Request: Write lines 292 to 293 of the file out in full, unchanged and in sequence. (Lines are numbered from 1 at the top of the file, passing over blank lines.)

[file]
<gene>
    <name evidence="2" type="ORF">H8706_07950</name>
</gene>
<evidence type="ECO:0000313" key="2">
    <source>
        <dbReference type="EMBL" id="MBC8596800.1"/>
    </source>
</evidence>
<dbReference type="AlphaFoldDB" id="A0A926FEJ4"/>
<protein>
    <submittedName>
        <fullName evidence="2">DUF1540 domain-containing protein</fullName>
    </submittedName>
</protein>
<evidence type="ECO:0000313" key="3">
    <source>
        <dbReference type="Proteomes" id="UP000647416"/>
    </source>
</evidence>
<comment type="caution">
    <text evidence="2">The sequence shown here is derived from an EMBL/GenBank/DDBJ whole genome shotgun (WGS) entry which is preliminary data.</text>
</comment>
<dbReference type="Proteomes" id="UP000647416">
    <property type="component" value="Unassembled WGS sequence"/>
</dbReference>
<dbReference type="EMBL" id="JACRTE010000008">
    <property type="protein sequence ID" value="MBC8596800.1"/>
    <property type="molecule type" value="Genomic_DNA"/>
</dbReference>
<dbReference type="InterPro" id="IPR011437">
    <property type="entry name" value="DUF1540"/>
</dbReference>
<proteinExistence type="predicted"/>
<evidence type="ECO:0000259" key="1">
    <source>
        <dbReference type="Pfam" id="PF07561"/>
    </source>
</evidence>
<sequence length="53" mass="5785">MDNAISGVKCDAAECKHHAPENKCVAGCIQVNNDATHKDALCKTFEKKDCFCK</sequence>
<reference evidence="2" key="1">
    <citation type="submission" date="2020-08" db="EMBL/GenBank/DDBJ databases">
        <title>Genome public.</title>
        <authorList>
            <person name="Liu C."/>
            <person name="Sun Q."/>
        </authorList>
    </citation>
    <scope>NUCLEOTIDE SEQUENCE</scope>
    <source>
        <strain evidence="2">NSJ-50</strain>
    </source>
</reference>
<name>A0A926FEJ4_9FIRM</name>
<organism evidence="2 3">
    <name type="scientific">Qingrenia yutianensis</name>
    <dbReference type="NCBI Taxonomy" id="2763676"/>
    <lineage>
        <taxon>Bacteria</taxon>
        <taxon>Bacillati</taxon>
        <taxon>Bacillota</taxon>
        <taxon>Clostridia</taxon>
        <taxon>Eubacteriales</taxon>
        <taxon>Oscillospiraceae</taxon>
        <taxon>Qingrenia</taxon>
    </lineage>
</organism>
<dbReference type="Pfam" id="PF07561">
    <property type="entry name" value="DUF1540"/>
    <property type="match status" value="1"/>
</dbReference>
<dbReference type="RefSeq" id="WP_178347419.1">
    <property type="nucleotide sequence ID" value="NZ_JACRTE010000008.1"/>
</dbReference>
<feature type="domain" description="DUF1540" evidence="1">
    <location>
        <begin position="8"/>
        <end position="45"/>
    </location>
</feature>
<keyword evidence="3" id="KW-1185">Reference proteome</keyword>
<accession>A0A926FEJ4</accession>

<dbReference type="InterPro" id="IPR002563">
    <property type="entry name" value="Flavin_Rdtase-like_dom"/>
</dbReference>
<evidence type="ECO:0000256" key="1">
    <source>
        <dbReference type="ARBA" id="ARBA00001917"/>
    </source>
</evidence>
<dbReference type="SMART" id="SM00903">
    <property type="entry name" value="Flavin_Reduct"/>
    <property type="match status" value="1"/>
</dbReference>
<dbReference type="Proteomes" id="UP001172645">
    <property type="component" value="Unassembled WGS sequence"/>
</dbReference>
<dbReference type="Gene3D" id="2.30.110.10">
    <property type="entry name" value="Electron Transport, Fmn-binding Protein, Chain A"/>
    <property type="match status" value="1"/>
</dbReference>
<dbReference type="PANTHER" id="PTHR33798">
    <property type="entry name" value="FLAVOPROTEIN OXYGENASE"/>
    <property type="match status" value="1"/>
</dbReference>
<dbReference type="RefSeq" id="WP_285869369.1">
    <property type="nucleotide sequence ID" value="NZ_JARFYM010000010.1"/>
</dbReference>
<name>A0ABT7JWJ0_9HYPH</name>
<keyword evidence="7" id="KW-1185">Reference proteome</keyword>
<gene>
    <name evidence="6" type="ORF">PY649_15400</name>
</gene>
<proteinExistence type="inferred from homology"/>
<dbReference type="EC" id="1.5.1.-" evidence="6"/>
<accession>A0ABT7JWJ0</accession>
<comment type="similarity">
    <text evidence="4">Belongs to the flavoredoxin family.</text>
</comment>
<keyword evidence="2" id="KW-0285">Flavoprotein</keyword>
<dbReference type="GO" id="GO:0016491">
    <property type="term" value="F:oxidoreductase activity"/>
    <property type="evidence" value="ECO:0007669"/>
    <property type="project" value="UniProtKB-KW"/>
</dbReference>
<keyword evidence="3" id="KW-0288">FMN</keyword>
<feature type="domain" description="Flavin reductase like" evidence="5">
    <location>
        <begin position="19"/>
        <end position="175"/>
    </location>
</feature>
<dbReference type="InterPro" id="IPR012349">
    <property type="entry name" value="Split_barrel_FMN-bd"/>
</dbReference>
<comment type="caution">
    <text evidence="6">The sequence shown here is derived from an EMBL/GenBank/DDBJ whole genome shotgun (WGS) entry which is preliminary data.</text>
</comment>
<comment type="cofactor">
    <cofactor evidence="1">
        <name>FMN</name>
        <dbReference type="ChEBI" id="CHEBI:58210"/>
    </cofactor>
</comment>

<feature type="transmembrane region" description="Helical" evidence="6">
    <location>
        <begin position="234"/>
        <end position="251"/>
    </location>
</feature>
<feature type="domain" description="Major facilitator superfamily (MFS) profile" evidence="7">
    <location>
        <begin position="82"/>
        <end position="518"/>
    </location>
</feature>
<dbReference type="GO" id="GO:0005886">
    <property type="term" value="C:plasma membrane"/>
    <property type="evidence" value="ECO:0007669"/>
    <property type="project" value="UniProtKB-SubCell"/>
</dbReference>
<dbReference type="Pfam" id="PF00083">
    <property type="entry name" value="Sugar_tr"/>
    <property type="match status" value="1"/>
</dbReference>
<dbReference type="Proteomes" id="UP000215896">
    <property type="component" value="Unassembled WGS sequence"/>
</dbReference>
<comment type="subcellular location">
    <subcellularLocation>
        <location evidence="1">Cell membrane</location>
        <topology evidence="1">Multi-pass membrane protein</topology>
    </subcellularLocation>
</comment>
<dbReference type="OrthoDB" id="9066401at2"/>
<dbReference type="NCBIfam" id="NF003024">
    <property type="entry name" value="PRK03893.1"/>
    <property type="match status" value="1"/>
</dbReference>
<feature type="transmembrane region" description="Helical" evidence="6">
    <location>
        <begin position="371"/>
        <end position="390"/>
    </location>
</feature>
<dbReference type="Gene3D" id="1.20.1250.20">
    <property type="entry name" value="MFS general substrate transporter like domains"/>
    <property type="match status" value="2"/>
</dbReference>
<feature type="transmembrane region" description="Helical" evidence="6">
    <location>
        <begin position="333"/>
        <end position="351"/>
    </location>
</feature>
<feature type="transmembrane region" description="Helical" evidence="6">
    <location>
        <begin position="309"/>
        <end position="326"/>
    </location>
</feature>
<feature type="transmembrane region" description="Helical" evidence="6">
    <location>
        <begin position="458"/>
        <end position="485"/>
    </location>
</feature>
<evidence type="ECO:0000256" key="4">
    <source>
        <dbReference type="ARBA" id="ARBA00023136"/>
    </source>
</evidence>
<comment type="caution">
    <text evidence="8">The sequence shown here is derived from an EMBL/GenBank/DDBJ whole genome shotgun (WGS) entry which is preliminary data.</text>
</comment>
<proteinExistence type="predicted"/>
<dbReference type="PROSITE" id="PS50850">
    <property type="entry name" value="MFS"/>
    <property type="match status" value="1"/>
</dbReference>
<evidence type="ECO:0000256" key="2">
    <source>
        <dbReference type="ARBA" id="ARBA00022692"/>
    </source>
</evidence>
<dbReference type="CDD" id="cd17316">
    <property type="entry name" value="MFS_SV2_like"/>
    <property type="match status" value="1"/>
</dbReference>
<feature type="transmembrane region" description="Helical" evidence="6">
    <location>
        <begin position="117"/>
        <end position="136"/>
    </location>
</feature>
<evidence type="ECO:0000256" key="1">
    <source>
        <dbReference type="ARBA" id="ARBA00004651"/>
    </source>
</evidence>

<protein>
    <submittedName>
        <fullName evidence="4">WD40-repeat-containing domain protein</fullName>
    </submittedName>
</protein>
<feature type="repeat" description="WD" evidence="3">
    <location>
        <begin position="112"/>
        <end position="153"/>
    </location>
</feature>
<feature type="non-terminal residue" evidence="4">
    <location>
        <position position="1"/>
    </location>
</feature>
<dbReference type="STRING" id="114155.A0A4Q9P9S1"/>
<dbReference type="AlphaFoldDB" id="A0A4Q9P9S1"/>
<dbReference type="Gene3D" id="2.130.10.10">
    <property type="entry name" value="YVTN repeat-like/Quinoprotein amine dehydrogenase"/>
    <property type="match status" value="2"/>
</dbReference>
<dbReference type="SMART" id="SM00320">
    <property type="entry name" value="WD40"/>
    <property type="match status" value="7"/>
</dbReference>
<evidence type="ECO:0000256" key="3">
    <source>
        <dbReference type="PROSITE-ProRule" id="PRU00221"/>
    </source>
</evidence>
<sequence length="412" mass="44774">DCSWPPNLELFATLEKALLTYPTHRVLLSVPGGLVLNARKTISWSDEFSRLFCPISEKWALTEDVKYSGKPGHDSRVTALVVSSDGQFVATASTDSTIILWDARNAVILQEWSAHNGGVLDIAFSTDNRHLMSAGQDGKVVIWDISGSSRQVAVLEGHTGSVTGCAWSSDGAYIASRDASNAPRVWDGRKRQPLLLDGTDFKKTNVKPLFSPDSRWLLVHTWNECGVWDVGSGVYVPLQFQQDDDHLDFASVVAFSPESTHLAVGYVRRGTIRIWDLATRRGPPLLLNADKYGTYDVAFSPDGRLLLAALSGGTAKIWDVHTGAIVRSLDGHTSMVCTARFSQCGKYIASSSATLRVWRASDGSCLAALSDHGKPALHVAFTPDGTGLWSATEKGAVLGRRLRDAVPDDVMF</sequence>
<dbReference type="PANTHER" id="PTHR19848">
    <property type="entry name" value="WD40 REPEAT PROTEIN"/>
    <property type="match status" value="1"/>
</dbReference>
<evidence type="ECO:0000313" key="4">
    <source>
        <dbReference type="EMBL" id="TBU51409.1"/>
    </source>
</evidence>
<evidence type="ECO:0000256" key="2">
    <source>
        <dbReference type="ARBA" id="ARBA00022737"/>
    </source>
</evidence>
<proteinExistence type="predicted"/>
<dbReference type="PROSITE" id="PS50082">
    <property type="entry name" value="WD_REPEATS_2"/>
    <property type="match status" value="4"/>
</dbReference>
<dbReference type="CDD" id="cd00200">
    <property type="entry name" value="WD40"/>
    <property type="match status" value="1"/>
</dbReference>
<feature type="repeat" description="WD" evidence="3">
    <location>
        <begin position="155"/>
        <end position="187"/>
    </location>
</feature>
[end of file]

    <property type="entry name" value="WD40"/>
    <property type="match status" value="1"/>